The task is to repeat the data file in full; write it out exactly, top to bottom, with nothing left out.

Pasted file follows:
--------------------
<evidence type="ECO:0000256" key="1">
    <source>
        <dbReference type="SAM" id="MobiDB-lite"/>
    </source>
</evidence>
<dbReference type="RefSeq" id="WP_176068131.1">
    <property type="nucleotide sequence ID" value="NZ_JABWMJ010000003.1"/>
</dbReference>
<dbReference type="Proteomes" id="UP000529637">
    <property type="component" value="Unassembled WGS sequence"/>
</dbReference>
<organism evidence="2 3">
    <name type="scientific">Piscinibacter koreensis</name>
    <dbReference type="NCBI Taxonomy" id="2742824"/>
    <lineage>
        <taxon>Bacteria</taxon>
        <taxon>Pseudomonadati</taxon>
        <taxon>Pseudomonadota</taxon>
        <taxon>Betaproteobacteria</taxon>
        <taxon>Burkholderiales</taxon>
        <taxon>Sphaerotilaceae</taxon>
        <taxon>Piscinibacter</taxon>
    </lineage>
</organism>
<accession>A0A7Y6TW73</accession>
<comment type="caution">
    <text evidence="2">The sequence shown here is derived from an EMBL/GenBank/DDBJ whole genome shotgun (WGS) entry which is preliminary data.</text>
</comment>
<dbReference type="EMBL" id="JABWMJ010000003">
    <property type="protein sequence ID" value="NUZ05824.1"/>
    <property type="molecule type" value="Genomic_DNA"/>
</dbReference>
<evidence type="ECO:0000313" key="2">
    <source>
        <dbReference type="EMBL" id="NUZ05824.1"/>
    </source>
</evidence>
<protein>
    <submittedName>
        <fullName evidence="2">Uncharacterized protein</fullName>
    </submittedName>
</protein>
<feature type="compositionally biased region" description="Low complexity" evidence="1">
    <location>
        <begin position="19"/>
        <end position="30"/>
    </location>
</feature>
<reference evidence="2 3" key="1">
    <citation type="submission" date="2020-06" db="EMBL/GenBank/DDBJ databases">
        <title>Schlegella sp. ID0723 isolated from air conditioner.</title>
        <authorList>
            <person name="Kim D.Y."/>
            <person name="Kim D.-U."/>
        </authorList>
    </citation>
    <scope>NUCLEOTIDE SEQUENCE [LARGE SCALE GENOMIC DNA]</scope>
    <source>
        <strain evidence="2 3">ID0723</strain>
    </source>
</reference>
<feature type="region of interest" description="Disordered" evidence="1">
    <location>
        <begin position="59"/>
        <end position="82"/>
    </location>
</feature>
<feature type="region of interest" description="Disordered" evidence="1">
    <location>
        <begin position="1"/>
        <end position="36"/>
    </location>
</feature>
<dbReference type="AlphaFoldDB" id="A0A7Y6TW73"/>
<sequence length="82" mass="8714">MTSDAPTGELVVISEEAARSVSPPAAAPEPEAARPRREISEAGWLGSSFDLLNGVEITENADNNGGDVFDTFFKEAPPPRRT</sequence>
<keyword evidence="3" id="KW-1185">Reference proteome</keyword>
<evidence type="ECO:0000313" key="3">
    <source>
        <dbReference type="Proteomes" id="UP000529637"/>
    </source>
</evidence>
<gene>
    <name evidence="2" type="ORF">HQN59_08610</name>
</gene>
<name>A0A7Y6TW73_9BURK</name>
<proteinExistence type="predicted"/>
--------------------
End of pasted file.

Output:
<evidence type="ECO:0000256" key="1">
    <source>
        <dbReference type="SAM" id="MobiDB-lite"/>
    </source>
</evidence>
<dbReference type="RefSeq" id="WP_176068131.1">
    <property type="nucleotide sequence ID" value="NZ_JABWMJ010000003.1"/>
</dbReference>
<dbReference type="Proteomes" id="UP000529637">
    <property type="component" value="Unassembled WGS sequence"/>
</dbReference>
<organism evidence="2 3">
    <name type="scientific">Piscinibacter koreensis</name>
    <dbReference type="NCBI Taxonomy" id="2742824"/>
    <lineage>
        <taxon>Bacteria</taxon>
        <taxon>Pseudomonadati</taxon>
        <taxon>Pseudomonadota</taxon>
        <taxon>Betaproteobacteria</taxon>
        <taxon>Burkholderiales</taxon>
        <taxon>Sphaerotilaceae</taxon>
        <taxon>Piscinibacter</taxon>
    </lineage>
</organism>
<accession>A0A7Y6TW73</accession>
<comment type="caution">
    <text evidence="2">The sequence shown here is derived from an EMBL/GenBank/DDBJ whole genome shotgun (WGS) entry which is preliminary data.</text>
</comment>
<dbReference type="EMBL" id="JABWMJ010000003">
    <property type="protein sequence ID" value="NUZ05824.1"/>
    <property type="molecule type" value="Genomic_DNA"/>
</dbReference>
<evidence type="ECO:0000313" key="2">
    <source>
        <dbReference type="EMBL" id="NUZ05824.1"/>
    </source>
</evidence>
<protein>
    <submittedName>
        <fullName evidence="2">Uncharacterized protein</fullName>
    </submittedName>
</protein>
<feature type="compositionally biased region" description="Low complexity" evidence="1">
    <location>
        <begin position="19"/>
        <end position="30"/>
    </location>
</feature>
<reference evidence="2 3" key="1">
    <citation type="submission" date="2020-06" db="EMBL/GenBank/DDBJ databases">
        <title>Schlegella sp. ID0723 isolated from air conditioner.</title>
        <authorList>
            <person name="Kim D.Y."/>
            <person name="Kim D.-U."/>
        </authorList>
    </citation>
    <scope>NUCLEOTIDE SEQUENCE [LARGE SCALE GENOMIC DNA]</scope>
    <source>
        <strain evidence="2 3">ID0723</strain>
    </source>
</reference>
<feature type="region of interest" description="Disordered" evidence="1">
    <location>
        <begin position="59"/>
        <end position="82"/>
    </location>
</feature>
<feature type="region of interest" description="Disordered" evidence="1">
    <location>
        <begin position="1"/>
        <end position="36"/>
    </location>
</feature>
<dbReference type="AlphaFoldDB" id="A0A7Y6TW73"/>
<sequence length="82" mass="8714">MTSDAPTGELVVISEEAARSVSPPAAAPEPEAARPRREISEAGWLGSSFDLLNGVEITENADNNGGDVFDTFFKEAPPPRRT</sequence>
<keyword evidence="3" id="KW-1185">Reference proteome</keyword>
<evidence type="ECO:0000313" key="3">
    <source>
        <dbReference type="Proteomes" id="UP000529637"/>
    </source>
</evidence>
<gene>
    <name evidence="2" type="ORF">HQN59_08610</name>
</gene>
<name>A0A7Y6TW73_9BURK</name>
<proteinExistence type="predicted"/>